|BENEDICT CUMBERBATCHZACHARY LEVIJODIE FOSTERPRISONER 760|
In Ironbark, Benedict Cumberbatch plays an English businessman, Englishly named Greville Wynn, tapped to courier information from the MI6 and CIA to their newest asset, Oleg Penkovsky Merab Ninidze, a high-level Soviet intelligence officer who had recently reached out after becoming worried about Nikita Kruschev’s nuclear brinksmanship.
What ensues is a tasteful and chaste but unmistakable romance between two power alleyed squinters. The gravitas. The pregnant silences. The smoking. Ah, c’est l’amour!
If only it felt a little fresher. I’ll watch damn near anything about Cold War espionage, simply for the boxy suits, quiet chain-smoking, and tone of furrowed tension. Ironbark is no exception. Dominic Cooke’s film paints an evocative portrait of the time, and it’s easy to just marinate in it, even if it is a kind of a poor man’s Bridge of Spies. Wynn is dubious of spycraft at first – having been recruited by a CIA agent Rachel Brosnahan and her MI-6 counterpart Angus Wright because he’s a businessman the GRU would never suspect - but quickly gets wrapped up in their mission. Or maybe just in Penkovsky. From the ballet to the boardroom, their chemistry positively crackles. With their missions top secret, they’re closer to each other than their own families.
Avoiding nuclear war is a worthwhile goal, though disappointingly, Ironbark doesn’t complicate itself much beyond that. Kruschev is… desperate to flex his muscle! Okay, sure. Ironbark mostly regurgitates the usual Hollywood clichés about Russia. Wynn’s wife played by Jessie Buckley from Taboo begins to get suspicious, his handlers begin to disregard human life, the Cuban Missile Crisis raises the stakes won’t someone think of the children?!, etc.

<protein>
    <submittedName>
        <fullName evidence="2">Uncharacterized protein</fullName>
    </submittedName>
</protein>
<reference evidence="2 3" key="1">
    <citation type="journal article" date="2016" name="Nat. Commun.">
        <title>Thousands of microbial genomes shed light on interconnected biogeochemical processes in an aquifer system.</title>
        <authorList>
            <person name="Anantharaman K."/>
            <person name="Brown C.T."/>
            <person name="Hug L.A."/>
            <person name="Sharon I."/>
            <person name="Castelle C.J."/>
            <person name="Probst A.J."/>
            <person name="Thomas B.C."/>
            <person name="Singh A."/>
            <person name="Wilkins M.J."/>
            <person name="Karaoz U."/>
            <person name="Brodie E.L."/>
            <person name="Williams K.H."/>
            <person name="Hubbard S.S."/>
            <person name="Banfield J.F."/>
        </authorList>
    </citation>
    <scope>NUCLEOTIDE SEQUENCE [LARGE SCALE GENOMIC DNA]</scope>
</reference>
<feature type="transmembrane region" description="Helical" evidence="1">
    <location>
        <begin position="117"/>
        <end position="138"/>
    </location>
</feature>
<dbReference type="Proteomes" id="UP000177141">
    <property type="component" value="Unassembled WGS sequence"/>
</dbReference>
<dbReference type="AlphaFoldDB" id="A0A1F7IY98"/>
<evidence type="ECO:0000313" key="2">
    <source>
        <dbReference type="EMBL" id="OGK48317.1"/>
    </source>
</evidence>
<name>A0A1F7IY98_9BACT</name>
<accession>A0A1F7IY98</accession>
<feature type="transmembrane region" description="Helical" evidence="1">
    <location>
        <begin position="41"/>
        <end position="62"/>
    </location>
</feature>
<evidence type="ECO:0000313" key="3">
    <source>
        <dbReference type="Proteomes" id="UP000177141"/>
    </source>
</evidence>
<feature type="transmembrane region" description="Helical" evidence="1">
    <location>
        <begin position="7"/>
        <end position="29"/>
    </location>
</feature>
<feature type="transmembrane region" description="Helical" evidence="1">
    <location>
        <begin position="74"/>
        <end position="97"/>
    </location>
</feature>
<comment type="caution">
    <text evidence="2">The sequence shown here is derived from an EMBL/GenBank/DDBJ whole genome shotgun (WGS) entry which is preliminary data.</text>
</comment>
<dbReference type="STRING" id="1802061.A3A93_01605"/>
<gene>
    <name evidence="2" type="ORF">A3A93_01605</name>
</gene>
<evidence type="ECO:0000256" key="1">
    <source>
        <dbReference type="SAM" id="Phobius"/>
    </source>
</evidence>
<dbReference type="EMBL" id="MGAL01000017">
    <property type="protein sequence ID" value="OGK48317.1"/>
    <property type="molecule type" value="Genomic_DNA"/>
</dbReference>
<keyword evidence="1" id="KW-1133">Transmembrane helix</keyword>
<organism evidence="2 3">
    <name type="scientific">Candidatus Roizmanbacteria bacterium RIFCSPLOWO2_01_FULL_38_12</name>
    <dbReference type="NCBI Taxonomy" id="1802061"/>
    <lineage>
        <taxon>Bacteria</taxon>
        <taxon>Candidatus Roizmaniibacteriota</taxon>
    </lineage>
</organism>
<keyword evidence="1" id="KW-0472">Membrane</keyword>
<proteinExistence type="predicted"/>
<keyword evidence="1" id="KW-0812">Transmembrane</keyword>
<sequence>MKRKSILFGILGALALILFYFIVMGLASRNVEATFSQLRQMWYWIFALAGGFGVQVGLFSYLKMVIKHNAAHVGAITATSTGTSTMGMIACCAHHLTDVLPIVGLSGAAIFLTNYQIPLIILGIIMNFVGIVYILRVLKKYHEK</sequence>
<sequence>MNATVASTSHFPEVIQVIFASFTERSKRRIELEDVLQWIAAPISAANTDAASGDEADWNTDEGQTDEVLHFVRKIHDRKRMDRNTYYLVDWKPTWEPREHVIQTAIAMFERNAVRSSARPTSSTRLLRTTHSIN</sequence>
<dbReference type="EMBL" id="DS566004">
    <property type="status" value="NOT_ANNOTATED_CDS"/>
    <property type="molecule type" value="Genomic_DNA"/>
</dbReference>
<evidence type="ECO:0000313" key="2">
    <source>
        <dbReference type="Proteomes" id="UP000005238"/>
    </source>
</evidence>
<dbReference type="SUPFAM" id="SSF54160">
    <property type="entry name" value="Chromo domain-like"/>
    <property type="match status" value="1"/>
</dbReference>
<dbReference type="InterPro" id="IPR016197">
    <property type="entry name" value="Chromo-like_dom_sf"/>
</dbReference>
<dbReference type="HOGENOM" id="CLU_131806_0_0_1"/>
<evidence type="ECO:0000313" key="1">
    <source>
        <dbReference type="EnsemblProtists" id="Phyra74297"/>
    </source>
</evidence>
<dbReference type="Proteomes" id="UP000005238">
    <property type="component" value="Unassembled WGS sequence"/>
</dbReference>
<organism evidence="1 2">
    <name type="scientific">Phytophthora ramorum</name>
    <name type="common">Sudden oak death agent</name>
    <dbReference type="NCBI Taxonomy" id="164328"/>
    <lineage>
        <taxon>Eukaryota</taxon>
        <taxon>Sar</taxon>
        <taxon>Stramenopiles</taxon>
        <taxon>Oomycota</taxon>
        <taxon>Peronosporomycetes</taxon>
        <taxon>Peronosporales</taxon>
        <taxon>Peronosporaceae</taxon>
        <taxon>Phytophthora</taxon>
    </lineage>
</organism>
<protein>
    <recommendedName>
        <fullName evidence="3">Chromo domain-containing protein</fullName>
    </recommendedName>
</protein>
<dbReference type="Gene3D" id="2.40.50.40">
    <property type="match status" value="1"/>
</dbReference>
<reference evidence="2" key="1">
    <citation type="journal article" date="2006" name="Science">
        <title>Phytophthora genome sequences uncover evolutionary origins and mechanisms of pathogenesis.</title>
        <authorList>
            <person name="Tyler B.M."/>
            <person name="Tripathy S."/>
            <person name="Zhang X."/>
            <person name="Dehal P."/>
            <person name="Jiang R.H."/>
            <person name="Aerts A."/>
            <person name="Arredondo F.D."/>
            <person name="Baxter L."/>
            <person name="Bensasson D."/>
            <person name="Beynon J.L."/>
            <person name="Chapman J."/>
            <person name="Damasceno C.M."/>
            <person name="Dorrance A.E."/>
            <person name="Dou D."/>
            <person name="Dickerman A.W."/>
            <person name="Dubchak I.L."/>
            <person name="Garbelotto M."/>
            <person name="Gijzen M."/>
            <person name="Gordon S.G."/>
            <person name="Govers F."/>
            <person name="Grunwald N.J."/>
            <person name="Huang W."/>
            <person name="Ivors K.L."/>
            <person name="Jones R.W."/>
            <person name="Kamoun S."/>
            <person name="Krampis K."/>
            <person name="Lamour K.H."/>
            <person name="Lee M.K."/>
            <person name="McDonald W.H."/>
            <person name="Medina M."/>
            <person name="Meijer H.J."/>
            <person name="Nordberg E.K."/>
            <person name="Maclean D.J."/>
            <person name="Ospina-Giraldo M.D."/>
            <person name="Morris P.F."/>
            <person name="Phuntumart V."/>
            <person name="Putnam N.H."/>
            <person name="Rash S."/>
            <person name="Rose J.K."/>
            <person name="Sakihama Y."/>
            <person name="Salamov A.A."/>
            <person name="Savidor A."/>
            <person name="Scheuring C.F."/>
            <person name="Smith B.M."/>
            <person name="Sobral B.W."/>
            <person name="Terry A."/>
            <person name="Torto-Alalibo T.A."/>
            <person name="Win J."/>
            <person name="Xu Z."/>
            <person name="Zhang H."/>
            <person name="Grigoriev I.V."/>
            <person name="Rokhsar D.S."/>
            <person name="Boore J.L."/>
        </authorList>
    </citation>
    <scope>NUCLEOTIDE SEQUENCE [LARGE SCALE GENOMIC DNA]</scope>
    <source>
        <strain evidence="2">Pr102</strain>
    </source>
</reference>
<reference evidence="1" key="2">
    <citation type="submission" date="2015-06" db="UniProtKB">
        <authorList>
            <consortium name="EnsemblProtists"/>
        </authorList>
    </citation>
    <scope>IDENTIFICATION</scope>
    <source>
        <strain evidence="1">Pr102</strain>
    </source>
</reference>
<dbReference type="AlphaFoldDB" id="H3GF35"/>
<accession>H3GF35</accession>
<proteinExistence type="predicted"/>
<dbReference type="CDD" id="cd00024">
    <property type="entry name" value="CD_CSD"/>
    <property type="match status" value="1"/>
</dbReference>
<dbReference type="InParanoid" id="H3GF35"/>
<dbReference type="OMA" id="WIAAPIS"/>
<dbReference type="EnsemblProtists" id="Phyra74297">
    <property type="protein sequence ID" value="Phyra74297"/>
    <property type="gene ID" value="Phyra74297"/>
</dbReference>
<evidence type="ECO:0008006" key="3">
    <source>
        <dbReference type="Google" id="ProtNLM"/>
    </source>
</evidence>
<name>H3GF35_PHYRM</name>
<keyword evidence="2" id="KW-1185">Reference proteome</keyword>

Ironbark creates this lovely bromance only to mostly fall back into the usual easy Western tropes. The Soviet Union is scary and remote, and Ironbark’s gulag sequence gets laughably sensational. I mean it’s a gulag, did you really need to gild the lily with eyeball soup? By the way, isn’t the eyeball the very first part of any animal to degrade? So would they really feed their prisoners something so fresh? And if it’s the throwaway product of that day’s fish, would someone really take the time to specifically gouge out JUST the eyeball instead of just leaving the whole head, just to feed to the prisoners? Yes, I have questions.
Anyway, Ironbark‘s lack of narrative evolution is disappointing for a film with such a sexy setting and premise. But it’s mostly fun while it lasts.
Lionsgate is reportedly “nearing a deal” for the rights to Ironbark, in the mid-seven figures. Still no word on a release date. Vince Mancini is on Twitter. You can access his archive of reviews here.
At a time when the DCEU was being compared unfavorably to the MCU for producing films that were too dour and depressing for general audiences, Wonder Woman, Aquaman and Shazam! were the franchise's few bright spots.
Recently, Shazam! lead actor Zachary Levi took to Instagram to celebrate the one-year anniversary of his film's release while expressing his enthusiasm for getting started on the sequel.'Happy 1st birthday to our 'little superhero movie that could'. So very grateful for everything this role has brought into my life, and so damn excited to step back into the spandex as soon as we're ready to rock 'n roll again. To everyone out there who continues to believe in and support us, thank you. And if you haven't had a chance to see @shazammovie yet, now is a pretty opportune time to give it a shot, and fill your life with laughter, heart, and joy.'
The original Shazam! film was seen as a bit of a crapshoot for Warner Bros. when the project was first announced. It had in its lead Captain Marvel, rebranded as Shazam, a superhero who was largely unfamiliar to general audiences. There were also those who questioned the need for bringing in Shazam when he was similar in powers and nature to Superman.